When you have your first child, you can get a bit panicked at the thought of “baby proofing” the house. Who knew so many innocuous things could be harmful to a wandering child? It’s easy to get a little obsessed with plug socket covers and putting things over pointy corners. Some of us might go a bit overboard, but there are lots of things you need to remember to make sure your children are safe.
The bathroom is one of the rooms where you need to pay attention. You don’t want it to be dangerous when your kids are in there, with or without you. You have to think about design and storage in the room, as well as what you do in there.
Slipping and falling is one of your biggest concerns. There’s lots of water and smooth services involved in any bathroom. It can be easy enough for an adult to slip in the bathroom, let alone a child with less balance and coordination. The answer to this problem is an obvious one, which is to use rubber mats. If you don’t like the mats, which can sometimes harbour germs, you can use non-slip decals instead. A mat on the floor by the bath or shower will prevent pools of water. And it will give your little one somewhere to sit or stand while you dry them off.
There are lots of items in a bathroom that have the potential to be dangerous in the wrong hands. From razor blades to medication, if your child gets hold of the wrong thing, they could injure themselves. Storing everything safely in a locked cabinet, or high up so they can’t reach, will help. You can find plenty of cabinets to choose from, such as this selection: http://www.bellabathrooms.co.uk/bathroom-furniture/bathroom-cabinets.html. Make sure that your child can’t climb anything to get a cupboard open. You should keep medicine, anything sharp and any chemicals or cleaning fluids out of their reach.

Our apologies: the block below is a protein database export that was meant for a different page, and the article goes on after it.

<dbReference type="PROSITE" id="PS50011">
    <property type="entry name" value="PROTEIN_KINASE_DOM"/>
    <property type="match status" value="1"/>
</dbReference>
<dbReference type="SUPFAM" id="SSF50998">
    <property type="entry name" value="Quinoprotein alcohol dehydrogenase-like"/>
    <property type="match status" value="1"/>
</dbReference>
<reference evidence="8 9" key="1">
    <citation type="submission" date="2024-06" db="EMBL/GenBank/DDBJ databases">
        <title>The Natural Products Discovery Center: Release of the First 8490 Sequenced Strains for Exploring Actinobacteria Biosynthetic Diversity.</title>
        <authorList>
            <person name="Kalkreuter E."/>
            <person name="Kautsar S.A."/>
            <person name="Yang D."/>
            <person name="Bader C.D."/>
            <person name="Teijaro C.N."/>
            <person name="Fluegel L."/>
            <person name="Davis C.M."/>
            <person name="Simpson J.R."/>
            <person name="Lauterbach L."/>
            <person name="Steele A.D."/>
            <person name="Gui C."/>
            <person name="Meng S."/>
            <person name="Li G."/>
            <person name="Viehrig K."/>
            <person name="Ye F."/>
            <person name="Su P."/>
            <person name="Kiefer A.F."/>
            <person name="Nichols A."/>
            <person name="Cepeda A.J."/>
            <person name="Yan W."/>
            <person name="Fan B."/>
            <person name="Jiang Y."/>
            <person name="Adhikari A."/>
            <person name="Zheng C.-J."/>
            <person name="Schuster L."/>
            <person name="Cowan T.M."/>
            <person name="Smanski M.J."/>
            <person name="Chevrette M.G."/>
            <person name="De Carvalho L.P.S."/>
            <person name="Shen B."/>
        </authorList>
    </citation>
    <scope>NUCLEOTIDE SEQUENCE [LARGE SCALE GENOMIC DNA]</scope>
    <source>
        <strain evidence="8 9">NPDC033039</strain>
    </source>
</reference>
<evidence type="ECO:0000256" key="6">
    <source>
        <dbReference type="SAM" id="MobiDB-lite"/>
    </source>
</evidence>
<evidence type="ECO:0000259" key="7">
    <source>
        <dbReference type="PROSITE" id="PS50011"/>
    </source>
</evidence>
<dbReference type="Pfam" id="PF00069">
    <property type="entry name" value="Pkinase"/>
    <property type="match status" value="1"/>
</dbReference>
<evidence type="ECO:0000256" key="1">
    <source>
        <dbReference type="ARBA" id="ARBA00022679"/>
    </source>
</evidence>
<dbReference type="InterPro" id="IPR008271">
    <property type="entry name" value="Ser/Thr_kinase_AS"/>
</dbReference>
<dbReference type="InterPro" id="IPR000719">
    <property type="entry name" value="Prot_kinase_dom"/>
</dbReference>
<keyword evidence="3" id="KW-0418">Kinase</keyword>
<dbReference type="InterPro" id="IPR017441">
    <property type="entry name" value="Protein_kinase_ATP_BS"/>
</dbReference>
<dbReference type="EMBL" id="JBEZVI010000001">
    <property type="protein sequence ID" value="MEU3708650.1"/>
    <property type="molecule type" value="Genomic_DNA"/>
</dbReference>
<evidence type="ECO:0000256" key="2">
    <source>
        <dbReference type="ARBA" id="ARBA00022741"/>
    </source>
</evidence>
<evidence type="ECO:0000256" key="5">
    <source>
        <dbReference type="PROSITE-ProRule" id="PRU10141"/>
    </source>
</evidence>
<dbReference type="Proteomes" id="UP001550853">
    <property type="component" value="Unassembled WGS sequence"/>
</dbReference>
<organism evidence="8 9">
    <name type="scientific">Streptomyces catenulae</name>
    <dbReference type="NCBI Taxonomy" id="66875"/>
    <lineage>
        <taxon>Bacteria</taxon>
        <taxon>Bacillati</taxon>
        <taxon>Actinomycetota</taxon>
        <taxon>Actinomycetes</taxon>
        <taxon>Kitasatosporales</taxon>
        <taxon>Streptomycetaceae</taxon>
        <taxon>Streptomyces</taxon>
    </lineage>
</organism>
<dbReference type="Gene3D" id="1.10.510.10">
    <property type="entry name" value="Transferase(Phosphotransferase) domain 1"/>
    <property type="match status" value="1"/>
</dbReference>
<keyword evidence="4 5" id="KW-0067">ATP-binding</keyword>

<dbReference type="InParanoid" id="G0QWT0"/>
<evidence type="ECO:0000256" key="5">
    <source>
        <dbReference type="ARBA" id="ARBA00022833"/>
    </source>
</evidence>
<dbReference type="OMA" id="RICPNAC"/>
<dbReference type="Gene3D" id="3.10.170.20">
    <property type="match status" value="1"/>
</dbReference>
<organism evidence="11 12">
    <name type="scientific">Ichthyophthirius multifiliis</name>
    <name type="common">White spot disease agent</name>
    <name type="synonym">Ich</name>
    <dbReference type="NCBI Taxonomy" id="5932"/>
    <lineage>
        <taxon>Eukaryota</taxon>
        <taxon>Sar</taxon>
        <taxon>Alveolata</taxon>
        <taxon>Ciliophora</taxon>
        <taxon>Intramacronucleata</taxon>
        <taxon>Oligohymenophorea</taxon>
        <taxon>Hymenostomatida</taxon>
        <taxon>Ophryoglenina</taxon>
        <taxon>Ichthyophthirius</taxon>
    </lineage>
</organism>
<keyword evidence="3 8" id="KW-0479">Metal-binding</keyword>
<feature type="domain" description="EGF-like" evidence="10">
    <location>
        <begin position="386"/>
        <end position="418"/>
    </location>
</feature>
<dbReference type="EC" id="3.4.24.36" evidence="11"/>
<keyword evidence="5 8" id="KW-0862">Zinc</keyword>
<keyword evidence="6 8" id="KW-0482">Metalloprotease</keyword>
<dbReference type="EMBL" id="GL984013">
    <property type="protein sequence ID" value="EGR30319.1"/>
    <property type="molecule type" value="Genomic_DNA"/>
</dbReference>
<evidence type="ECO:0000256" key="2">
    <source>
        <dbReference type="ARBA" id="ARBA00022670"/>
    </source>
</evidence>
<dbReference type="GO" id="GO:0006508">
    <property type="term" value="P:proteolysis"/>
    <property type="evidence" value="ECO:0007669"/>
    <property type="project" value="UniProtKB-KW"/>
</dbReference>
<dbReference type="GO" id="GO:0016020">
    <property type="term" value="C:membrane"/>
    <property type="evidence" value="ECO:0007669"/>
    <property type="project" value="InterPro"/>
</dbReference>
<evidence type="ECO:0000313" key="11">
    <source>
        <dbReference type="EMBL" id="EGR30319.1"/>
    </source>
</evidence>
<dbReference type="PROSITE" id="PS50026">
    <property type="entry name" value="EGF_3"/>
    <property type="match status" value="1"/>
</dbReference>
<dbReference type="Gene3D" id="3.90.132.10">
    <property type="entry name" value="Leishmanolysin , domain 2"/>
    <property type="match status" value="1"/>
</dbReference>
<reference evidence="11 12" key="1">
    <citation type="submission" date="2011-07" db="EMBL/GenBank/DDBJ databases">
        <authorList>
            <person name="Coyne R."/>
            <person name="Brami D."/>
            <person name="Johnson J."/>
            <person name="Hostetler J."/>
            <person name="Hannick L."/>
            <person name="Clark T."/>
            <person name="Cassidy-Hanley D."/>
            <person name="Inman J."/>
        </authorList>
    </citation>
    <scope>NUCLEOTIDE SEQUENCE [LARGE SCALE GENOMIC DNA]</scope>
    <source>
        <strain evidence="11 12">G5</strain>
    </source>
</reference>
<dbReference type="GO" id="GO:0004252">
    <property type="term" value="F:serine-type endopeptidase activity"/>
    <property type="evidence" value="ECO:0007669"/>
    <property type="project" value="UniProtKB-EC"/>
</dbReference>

Obviously, drowning is a risk when there’s a lot of water around. You need to take steps to prevent it when there are little ones in the house. You can put a lid lock on your toilet seat, so small fingers can’t lift it up. It may seem silly, but even a small amount of water is enough to drown someone. After anyone has a bath, make sure they drain (or otherwise dispose of) the water right away. Don’t leave it sitting in the tub for anyone to find. You could also consider putting the plug out of the way, so if anyone does manage to turn the taps on, the tub won’t fill up.
Bath Time Supervision
During bath time, you need to ensure you watch your child at all times. It’s up to you to judge when they’re responsible enough to have a bath on their own. However, expert advice is often around six years old. Remember to test the temperature of the water before they get in too and be careful of hot taps that could still be warm.
Bathroom safety is also about your child’s behaviour. So, as soon as they’re able, teaching them about the appropriate ways to behave is of paramount importance.
Anything else you would add to the list?
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